All PMAs should have a publicly available protocol. Developing a protocol for a PMA is similar, conceptually, as doing so for a single trial. The essential elements of a PMA are detailed as follows and summarized in .
As in any protocol, the first important step is to define the hypotheses and then to establish eligibility criteria for studies. For example, studies to be included in the PMA may be required to use random assignment of participants to interventions, although it is possible to include other study designs in a PMA. If randomized, the individual trials may choose to share a common randomization method, or at least to use the same stratification factors. The required attributes of the participating population need to be specified, as do the minimum requirements for each of the interventions and the comparator arms. The protocol should also specify what endpoints need to be measured, and when and how they should be measured, which are primary and which are secondary, as well as other features of study design as necessary. If a PMA is established de novo, it may be possible for each trial in the PMA to share exactly the same trial protocol.
The protocol should describe in detail the efforts made to identify ongoing trials, including how potential collaborators have been (or will be) located and approached to participate.
Details of trials already identified for inclusion (if relevant) should be listed in the protocol. The listing might include the anticipated number of participants and timelines for each participating trial. The protocol should include a statement outlining if, at the time of submission for registration, any trial results were known (to anyone outside the trial's own data monitoring committee). Trials should be included only if their results were unknown at the time they were identified and added to the PMA. If eligible trials are identified but not included in the PMA because their results are already known, the PMA protocol should outline how these data will be dealt with. For example, secondary sensitivity analyses, using aggregate or individual patient data from these trials might be undertaken. The protocol should describe actions to be taken if subsequent trials are located while the PMA is in progress.
The protocol should outline the plans for the collection and analyses of data in a similar manner to that of an IPD meta-analyses (see Chapter ). This would include details of sample size and power calculation (for the PMA), any interim analyses to be undertaken, and details of planned subgroup analyses. Strategies for addressing additional questions beyond the main hypothesis of interest can also be incorporated in a PMA. These additional questions can be added as long as the results of studies to be included in the analysis are not known, i.e. they not ‘data driven’ research questions. Of note, there may be analyses that are unique to the PMA, that are not done within the individual trials, such as subgroup analyses.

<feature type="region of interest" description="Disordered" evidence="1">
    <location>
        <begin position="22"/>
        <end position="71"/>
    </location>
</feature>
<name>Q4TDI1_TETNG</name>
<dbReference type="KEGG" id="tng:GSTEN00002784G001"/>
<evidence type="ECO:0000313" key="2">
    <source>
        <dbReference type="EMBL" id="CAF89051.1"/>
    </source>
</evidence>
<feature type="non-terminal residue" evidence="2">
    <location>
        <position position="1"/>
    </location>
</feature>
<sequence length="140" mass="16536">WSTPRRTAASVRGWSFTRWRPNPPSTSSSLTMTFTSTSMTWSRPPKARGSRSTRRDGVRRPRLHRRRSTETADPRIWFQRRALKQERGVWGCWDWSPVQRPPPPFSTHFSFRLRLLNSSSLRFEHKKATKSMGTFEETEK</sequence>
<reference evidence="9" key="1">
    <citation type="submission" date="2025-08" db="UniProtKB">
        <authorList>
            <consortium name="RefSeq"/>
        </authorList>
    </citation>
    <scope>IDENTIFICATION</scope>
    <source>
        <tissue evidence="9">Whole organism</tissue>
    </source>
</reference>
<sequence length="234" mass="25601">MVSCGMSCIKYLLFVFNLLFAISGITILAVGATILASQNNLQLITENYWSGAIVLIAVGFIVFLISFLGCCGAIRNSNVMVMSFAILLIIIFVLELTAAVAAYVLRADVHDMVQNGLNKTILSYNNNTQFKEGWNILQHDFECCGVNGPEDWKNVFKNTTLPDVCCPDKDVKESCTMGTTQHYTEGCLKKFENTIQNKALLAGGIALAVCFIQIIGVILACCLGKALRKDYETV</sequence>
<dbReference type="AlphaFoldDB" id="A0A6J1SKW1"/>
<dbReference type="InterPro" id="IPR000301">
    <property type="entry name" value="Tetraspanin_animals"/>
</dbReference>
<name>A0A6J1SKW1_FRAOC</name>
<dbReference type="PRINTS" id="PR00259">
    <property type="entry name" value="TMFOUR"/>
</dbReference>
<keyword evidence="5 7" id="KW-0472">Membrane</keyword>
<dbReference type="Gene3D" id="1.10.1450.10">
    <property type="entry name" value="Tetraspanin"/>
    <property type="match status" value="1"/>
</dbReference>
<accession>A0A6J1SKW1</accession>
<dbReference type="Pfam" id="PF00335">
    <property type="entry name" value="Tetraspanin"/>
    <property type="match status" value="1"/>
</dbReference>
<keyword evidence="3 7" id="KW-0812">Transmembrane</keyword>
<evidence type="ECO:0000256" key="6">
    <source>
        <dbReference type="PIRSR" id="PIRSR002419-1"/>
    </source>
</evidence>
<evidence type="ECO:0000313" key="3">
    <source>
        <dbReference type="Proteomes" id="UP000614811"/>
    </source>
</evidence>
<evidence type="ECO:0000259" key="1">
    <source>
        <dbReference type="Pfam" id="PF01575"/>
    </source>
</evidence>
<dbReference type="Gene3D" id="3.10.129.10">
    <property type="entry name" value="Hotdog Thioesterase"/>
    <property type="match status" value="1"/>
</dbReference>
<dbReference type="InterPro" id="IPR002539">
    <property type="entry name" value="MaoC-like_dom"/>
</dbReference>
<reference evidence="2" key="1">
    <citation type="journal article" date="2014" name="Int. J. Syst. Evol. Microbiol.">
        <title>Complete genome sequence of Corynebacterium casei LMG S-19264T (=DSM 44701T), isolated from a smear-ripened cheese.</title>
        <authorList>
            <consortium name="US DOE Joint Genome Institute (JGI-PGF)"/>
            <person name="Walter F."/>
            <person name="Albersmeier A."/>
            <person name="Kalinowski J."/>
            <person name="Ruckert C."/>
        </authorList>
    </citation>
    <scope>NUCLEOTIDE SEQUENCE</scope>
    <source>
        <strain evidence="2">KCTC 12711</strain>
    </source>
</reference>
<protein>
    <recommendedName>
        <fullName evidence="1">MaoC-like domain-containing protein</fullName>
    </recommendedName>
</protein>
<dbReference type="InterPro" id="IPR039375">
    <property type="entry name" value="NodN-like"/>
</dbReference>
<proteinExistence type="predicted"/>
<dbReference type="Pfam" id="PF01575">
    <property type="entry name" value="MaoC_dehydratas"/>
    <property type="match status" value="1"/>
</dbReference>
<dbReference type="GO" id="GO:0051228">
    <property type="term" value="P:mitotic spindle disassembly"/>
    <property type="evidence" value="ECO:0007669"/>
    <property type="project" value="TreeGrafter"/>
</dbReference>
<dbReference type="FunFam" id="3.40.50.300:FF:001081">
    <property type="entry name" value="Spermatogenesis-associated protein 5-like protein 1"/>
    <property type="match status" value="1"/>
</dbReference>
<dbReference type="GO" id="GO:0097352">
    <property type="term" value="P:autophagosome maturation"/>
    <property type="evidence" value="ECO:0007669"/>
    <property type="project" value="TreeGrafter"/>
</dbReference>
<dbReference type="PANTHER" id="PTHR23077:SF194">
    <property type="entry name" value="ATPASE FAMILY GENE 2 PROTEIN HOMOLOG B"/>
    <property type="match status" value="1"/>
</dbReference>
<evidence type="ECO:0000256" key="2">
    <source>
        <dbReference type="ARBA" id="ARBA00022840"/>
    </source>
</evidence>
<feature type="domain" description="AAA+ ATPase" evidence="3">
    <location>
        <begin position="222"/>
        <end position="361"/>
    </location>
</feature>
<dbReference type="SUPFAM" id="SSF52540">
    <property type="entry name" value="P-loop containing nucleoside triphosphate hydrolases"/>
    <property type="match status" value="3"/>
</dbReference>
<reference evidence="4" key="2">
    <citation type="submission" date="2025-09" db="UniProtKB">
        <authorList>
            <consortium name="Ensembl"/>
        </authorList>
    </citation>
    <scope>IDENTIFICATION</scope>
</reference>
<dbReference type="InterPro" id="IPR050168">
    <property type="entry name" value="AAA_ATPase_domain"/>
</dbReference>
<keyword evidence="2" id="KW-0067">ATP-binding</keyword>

The investigators of trials to be included in a PMA should generally be asked to agree to provide individual patient data. The protocol should describe what will occur if the investigators of some studies within the PMA are unable (or unwilling) to provide patient-level data, perhaps because of concerns about confidentiality or informed consent. Would the PMA secretariat, for example, accept appropriate summary data? (A two-stage analysis could be performed, in which the effect estimate of interest is calculated separately within each study, using the patient-level data, and those within-study estimates are then combined across studies using standard meta-analytic methods.) The protocol should specify whether it is intended to update the PMA data at regular intervals via ongoing cycles of data collection (e.g. 5 yearly), and hence when trialists would be expected to supply updated, long term outcome data.
The PMA protocol should outline details of project management structure (including any Committees, see Section 19.2.1), the procedures for data management (how data are to be collected, the format required, when data will be required to be submitted, quality assurance procedures, etc; see Chapter 18, Section 18.3), and who will be responsible for the statistical analyses.
A key element of the PMA protocol is the publication policy. It essential to have a policy regarding authorship (e.g. specifying that publication will be in the group name, but also include a list of individual authors). A policy regarding manuscript preparation is also important. For example, it might be specified that drafts of papers be circulated to all trialists for comment, prior to submission for publication. There might be a writing committee, like those that are often formed within cooperative study groups.
A unique issue that arises in the context of the PMA (which would generally not arise for a multicentre study or an IPD meta-analysis) is whether or not individual studies should publish on their own and the timing of those publications. Most investigators would want to publish their own studies individually in addition to contributing to the PMA, and it is likely that the investigators would want these publications to appear before the PMA is published, so as to avoid issues related to duplicate publication of the same data. In a similar spirit, though, any PMA publication(s) should clearly indicate the sources of the included data and refer to prior publications of the same data. The PMA protocol should also state what will occur if any of the participating trials fail to publish their individual results within a specified timeframe. This may occur if a trial is not completed due to insufficient funds, is terminated prematurely or the trial simply remains unpublished after a pre-specified date. The protocol should also address how to deal with trials that renege on their agreement to participate in the PMA.